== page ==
And with those four words, your heart skips because you know that everything is not okay. And it wasn’t. She had stopped off of I-85 in Union City, just south of Atlanta, to refill her gas tank. While doing so, another car drove up to the pump next to hers (as they do). When she turned around to attend to the gas pump, someone got out of that car and into hers and sped off. With all of her possessions.

With a presence of mind that I can only aspire to, she ran into the gas station, called 9-1-1, borrowed a phone, and got in touch with her family, including me. Suddenly grateful to be packed up a little early, we jumped in the car and made our way to Union City. By the time we got there, Sarah had spoken with the police and made a report.

And we had formulated a plan. We picked her up and drove with her to Hartsfield-Jackson. Jim and Cora flew home, but Sarah and I stepped up to the National Rent-a-Car counter and drove ourselves to the airport in Roanoke (me: “Sarah, Sarah, look! It’s Fancy Gap!”). We were met there by her husband, who had spent the afternoon cancelling credit cards, acquiring a new phone for my sis (at the Apple store in mid-December), and driving the four hours from northern Virginia.

She wrote about the experience on social media, making the cautionary point that YOU SHOULD ALWAYS TAKE YOUR KEYS WITH YOU WHEN YOU FILL UP YOUR CAR, but also expressing her great relief that things worked out much better than they could have.

That’s some relief that I share.

Star of the Show

Today is a travel day so instead of writing much I’ll share the grand finale of Auburn’s graduation yesterday.

After the platform party processed out, the new grads stayed in their seats. The band launched into the fight song. Aubie, the finest mascot in SEC, bounded onto the stage and motioned for all of the graduates to toss their hats. It was the perfect end to the celebration.

Brush with Fame

This is Michael O’Neill (a pic I snagged from IMDB) — he’s an actor who’s been in lots of things, and he is also an Auburn alum. Notably, he will be the speaker at today’s graduation ceremony.

I didn’t realize any of this as he was just sitting at the table next to me in the lobby coffee shop of the Auburn University Hotel. Another coffee lover did recognize him, which gave me the intel to write this post.

Coffee Tastes the Same (Good) in Alabama

The town next to Auburn is called Opelika (it’s fun to say, give it a try!).

It is much easier to get a hotel in Opelika than in Auburn on busy weekends (fun fact: this is also true for the SEC football refs, as we learned during a stay at the Opelika Hampton Inn a couple of years ago). The Opelika hotels surround a shopping center known as TigerTown, which may indicate its proximity to the Auburn campus.

A certain soon-to-be college graduate, I have found, doesn’t want to meet up with her mom until 9 a.m. Since I get up early, I have learned that the TigerTown Target opens at 7 (perfect for picking up waterproof mascara).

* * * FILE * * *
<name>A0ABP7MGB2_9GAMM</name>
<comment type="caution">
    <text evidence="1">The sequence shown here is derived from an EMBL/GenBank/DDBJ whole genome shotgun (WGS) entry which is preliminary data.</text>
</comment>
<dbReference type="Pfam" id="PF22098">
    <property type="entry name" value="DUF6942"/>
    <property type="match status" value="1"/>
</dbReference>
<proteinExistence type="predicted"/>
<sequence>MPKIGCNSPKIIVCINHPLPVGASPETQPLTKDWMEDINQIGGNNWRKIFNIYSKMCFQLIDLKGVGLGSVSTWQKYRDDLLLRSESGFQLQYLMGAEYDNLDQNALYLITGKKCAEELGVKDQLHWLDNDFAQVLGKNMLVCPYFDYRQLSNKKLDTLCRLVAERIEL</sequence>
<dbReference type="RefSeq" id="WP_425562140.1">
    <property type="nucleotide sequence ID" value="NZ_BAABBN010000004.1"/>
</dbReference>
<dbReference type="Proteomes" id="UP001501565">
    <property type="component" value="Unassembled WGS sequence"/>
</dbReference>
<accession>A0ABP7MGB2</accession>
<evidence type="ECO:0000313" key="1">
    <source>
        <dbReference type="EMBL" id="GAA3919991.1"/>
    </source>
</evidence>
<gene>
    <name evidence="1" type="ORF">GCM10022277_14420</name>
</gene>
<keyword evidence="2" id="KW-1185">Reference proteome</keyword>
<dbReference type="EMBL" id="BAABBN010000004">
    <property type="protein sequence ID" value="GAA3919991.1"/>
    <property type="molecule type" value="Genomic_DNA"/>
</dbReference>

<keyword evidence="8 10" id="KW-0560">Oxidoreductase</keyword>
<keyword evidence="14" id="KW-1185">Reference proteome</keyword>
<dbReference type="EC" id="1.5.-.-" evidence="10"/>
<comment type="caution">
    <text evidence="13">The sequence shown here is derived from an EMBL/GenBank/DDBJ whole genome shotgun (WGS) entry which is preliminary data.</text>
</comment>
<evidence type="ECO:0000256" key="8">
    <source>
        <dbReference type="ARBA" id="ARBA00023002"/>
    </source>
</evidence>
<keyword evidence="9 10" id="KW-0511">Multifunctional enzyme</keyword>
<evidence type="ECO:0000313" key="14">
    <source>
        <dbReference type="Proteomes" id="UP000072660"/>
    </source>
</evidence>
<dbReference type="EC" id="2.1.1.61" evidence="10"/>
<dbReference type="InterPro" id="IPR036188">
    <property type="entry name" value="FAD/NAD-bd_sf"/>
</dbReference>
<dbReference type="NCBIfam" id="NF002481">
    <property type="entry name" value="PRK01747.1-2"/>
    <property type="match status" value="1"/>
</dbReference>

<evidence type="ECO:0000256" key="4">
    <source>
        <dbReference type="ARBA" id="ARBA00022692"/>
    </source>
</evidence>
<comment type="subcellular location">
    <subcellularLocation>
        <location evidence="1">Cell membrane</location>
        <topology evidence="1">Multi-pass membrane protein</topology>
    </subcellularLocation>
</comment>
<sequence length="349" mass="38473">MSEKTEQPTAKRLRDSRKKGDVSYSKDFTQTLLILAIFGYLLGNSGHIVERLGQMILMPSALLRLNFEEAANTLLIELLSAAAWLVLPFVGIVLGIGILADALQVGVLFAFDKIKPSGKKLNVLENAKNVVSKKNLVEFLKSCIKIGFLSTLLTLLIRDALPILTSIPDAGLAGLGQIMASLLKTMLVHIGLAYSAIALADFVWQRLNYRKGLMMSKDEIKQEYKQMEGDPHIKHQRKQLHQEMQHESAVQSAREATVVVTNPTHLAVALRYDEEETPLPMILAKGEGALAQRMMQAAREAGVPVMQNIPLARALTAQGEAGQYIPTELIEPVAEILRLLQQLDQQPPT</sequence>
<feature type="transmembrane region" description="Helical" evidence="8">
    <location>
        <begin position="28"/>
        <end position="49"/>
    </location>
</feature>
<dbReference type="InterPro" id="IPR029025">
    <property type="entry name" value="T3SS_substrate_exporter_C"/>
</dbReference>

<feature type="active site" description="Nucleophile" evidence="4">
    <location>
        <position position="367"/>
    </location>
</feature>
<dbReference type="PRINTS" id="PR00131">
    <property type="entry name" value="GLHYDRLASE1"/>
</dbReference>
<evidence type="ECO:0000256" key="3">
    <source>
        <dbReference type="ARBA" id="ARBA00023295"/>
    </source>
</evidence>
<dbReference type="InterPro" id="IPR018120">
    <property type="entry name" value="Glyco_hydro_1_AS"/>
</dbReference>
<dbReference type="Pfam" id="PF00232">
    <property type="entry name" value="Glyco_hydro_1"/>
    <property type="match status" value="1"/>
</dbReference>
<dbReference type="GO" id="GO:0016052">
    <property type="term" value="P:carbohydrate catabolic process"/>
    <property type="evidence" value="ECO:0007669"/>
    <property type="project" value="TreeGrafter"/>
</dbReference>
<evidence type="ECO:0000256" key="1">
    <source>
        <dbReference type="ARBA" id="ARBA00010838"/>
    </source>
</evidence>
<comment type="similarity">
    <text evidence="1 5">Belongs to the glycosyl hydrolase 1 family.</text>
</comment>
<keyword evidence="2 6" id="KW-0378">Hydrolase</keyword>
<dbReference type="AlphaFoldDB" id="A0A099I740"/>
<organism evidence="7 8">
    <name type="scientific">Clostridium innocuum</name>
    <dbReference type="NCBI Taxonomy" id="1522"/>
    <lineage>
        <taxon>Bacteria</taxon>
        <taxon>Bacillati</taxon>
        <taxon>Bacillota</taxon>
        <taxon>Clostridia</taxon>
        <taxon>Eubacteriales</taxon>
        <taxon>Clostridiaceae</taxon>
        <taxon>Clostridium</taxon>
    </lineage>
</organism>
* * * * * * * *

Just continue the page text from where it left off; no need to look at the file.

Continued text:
I love you, Target. I love you, TigerTown.

And on this early morning, I’m enjoying the warmth of the TigerTown Starbucks as I listen to the salty-sweet accents of the older gents at the next table, sorting out the worlds problems…

… and happily getting a text from Jim to let me know that he succeeded in navigating a Roanoke ice storm to get to the airport for his flight down here this morning.

The family starts arriving this afternoon. But first the grad-to-be and I will get one last walk around campus. A well fortified walk.

Football Culture in a Southern Town

One of my favorite things to do while visiting Auburn, Alabama, is to walk with our girl through the neighborhoods surrounding the university. They have winding streets and bungalow houses that were mainly built in the 1930s and are, for the most part, beautifully restored.

Or you can find some tiny student-housing communities that are nicer than anything I ever lived in while in college

They seem to be populated with former Auburn students who stuck around after graduation, judging from the number of university insignias or Aubie tigers in the front yards.

Poor Aubie. Poor Santa. A rough night downtown, evidently
On the other hand, here is a backyard with its own goalpost and Auburn end zone

We have been here to visit mainly during various football seasons, and it is an astonishing experience with the crowds and the tailgate parties. It’s kind of cool being here in the off season now and getting a glimpse of a quieter time.

A Warm Farewell, Warm Welcomes

A trip out of town to a far-away place gives me more reason to appreciate the Roanoke-Blacksburg Regional Airport. It is the chillest airport you may ever visit.

Jim dropped me off on his way to his office; the airport is about a five minute drive from downtown so I don’t even feel bad for hitting him up for a lift.

There was no line to check my bag, and plenty of time to have a conversation with the lady at the counter about her beautifully-manicured fingernails. They had a tiny gold Louis Vuitton motif; she explained that she has a funeral in her near future where she will be wearing a Louis Vuitton ensemble and her manicurist crafted a coordinating nail look. I wished her well and told her I would offer a prayer for her loved one, which she appreciated. All this before my second cup of coffee.

I got that second cup in the tiny coffee shop/bar in the departure part of the airport. I think that we have eight gates. The lady serving coffee told me that I’d missed the big rush, which is usually around seven a.m. They had just made fresh coffee, luckily for me.

Breakfast with a view

Our plane was a bit late coming in, and I got to hear the Delta agents at the desk enthusiastically welcoming everyone who stepped off the flight. Some of them seemed a little surprised at such a warm welcome but if they’re in the area for more than a couple of minutes, they’ll pick up that this is just the way this place is.